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Academically-gifted M'Kaylah Jackson starting to tap into potential as sprinter at Cherokee Bluff
M'Kaylah Jackson, center, wins the 100-meter dash during the Hall County championships on March 19, 2022 in Flowery Branch. - photo by Bill Murphy

When Cherokee Bluff’s M’Kaylah Jackson was on the fence about continuing her track running career early in high school, its coach Matthew Brick came to her with a convincing sales pitch.

Brick knew she had a special talent, based off Jackson’s abbreviated showing as a freshman in the coronavirus-shortened 2020 season. 

So the Lady Bears’ track coach went to Jackson with a ‘virtual meet’ to show where she stood among girls in Hall County and Region 7-3A for the future season, based off prior performances. 

That’s all it took to spark an interest for Jackson, a junior, who is now ranked No. 5 in the state in the 100-meter dash. 

“I’m the kind of person who likes to know the why,” said Jackson, who carries a 4.5 GPA. “When I saw where I would (probably) place, I was like, ‘how could I not run?’”

On March 19, Jackson cruised to titles in the 100 meter (12.2 seconds) and 200 (26.3) at the Hall County championships.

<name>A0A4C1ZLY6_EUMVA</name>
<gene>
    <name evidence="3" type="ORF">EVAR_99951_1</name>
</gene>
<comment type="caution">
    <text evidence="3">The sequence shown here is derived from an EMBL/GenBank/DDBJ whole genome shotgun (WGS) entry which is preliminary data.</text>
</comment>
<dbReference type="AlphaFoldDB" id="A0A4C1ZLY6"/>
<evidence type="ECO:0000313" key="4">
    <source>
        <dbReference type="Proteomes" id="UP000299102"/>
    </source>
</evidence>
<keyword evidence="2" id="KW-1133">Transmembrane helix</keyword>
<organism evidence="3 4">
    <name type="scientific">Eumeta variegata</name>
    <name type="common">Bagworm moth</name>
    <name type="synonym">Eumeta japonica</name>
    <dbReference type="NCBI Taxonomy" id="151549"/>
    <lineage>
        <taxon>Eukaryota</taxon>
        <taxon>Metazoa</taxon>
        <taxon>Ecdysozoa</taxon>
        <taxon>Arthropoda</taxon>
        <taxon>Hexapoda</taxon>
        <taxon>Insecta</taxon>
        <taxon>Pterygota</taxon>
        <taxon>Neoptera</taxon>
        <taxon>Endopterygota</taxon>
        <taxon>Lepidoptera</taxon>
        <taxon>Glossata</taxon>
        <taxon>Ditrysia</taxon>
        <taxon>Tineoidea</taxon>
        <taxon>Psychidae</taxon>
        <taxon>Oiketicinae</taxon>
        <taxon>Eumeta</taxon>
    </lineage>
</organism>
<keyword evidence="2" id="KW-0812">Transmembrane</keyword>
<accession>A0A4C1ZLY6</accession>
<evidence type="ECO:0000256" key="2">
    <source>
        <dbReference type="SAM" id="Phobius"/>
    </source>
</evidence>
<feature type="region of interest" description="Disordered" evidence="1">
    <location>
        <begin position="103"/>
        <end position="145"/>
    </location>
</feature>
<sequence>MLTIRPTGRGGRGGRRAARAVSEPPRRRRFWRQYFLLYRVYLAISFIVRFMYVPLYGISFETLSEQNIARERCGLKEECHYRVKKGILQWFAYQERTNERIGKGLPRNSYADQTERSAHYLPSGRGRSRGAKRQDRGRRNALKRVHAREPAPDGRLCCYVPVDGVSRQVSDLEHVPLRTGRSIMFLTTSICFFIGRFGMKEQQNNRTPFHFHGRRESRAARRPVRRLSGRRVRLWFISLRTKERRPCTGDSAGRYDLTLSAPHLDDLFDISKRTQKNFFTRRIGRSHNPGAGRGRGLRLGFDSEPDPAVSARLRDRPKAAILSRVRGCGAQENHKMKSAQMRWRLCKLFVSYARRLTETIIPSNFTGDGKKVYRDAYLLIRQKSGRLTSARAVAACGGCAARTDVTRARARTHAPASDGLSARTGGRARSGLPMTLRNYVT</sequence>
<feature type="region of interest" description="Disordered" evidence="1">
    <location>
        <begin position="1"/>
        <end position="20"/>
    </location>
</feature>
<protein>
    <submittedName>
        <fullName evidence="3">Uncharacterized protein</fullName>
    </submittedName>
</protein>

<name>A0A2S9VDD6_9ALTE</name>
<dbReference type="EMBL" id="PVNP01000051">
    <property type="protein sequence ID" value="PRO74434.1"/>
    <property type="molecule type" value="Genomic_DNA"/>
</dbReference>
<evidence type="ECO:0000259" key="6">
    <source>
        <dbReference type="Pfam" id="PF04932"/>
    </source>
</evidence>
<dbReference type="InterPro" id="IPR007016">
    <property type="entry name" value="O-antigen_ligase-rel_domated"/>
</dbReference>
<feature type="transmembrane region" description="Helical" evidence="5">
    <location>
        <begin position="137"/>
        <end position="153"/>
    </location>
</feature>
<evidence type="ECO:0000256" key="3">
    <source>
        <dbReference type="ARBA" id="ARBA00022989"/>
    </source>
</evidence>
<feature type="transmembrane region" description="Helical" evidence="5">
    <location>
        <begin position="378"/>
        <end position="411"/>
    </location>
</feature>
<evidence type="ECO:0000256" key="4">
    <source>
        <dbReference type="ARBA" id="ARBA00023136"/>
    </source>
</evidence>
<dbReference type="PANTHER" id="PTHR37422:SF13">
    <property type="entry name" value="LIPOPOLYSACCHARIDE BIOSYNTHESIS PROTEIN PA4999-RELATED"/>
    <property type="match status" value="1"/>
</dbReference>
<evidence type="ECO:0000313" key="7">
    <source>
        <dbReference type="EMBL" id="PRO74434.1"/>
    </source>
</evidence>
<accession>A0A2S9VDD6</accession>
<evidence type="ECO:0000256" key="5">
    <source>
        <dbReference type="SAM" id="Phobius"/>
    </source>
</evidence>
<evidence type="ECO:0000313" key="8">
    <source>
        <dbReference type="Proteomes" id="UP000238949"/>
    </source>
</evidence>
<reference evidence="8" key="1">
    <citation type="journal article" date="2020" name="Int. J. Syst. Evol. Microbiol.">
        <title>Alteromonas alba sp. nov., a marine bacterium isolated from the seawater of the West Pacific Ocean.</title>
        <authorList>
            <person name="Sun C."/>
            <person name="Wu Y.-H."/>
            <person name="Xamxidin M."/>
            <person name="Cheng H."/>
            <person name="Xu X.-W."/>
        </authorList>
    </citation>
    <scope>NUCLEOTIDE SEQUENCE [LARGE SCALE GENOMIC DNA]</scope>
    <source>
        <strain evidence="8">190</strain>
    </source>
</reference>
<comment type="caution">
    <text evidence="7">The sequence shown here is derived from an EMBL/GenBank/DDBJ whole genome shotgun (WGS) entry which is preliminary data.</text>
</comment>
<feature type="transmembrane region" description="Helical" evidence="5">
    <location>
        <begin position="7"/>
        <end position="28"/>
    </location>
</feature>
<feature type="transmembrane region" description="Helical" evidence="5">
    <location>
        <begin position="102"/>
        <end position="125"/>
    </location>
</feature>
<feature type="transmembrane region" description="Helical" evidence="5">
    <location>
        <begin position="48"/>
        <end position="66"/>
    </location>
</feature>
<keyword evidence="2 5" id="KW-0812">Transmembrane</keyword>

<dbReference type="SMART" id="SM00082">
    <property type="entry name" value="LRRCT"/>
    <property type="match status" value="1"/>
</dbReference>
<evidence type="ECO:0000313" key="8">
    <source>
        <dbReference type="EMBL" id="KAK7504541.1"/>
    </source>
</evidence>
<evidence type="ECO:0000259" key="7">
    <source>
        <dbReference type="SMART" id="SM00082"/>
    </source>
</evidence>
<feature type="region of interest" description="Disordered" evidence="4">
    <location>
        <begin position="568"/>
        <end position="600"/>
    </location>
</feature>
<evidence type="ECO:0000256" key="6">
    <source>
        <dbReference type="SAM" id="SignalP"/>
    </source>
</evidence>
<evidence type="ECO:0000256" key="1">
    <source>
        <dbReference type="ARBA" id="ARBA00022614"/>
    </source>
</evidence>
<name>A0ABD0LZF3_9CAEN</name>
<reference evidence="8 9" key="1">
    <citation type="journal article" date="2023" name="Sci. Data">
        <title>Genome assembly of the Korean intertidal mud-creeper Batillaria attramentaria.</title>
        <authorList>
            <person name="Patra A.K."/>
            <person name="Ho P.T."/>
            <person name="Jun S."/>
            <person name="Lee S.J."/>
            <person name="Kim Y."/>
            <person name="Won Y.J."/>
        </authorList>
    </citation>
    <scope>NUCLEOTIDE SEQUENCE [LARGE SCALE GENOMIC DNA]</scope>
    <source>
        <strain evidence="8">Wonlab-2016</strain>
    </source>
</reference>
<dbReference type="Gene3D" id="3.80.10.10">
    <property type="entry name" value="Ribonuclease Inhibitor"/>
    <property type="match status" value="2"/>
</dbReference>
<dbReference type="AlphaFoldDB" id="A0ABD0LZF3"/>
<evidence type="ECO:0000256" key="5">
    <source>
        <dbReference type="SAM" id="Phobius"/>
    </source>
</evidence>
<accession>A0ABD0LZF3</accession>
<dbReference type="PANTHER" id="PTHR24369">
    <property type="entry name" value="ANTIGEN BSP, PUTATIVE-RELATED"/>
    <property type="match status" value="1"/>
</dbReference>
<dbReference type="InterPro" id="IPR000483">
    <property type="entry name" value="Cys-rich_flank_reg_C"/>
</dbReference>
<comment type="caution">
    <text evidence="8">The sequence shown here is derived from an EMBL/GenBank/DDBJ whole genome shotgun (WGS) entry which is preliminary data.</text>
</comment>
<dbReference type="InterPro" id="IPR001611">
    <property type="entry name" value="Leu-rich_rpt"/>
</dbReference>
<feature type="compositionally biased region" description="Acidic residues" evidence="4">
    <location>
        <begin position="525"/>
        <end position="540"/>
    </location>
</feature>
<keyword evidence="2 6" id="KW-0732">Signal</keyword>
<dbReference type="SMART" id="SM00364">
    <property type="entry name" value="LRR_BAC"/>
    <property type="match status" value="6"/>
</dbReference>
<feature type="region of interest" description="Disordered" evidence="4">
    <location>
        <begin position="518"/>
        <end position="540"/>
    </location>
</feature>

She was also a big part of the Lady Bears’ win in the 400 relay (49.9). 

In addition to natural talent, Brick said that Jackson provides a valuable piece of the puzzle with its program. 

“M’Kaylah is just a great kid, has a great spirit,” Brick said. “If the world had more people like M’Kaylah, that would be pretty cool.”

Brick, who coached 35 combined state champions during his career at Pope and McEachern, said that Jackson has the natural ability and drive it takes to bring home state championships in Class 3A. 

However, the only hurdle was getting her to see that same potential. 

After the 2021 season-ending banquet, Brick felt like he finally had Jackson hooked. 

She was on board with taking part in a rigorous training schedule, trying to shave some time off those events to become a force to contend with in the state. 

Jackson did what it took, even though it wasn’t always fun. 

“Summer conditioning was hot, exhausting and I didn’t always want to be there,” Jackson said. “Everyone else was spending time at the pool.”

The talented sprinter at Cherokee Bluff said she also learned to accept constructive criticism. 

Slowly, but surely, the times started to improve for Jackson. 

Jackson, who is also a dedicated member of the cheerleading squad at Cherokee Bluff, is now garnering Division-I attention as a sprinter. 

Her favorite event is the 100, where she hopes to contend for a state championship in Carrollton, starting May 12.

“She’s definitely got a chance,” Brick said.  

Cherokee Bluff’s coach said she is fully capable of going under 12 seconds by the end of the season. 

She’s also closing in on the 25-second mark in the 200, which is kind of the benchmark for elite Division-I programs. 

Jackson said her work ethic comes from parents, Greg and Monica Jackson. 

Sports has become such an integral part of Jackson’s life that she wants to pursue a future career in sports broadcasting. 

Three years into her high school career, Jackson has amassed five county championships and three region titles in 2021. 

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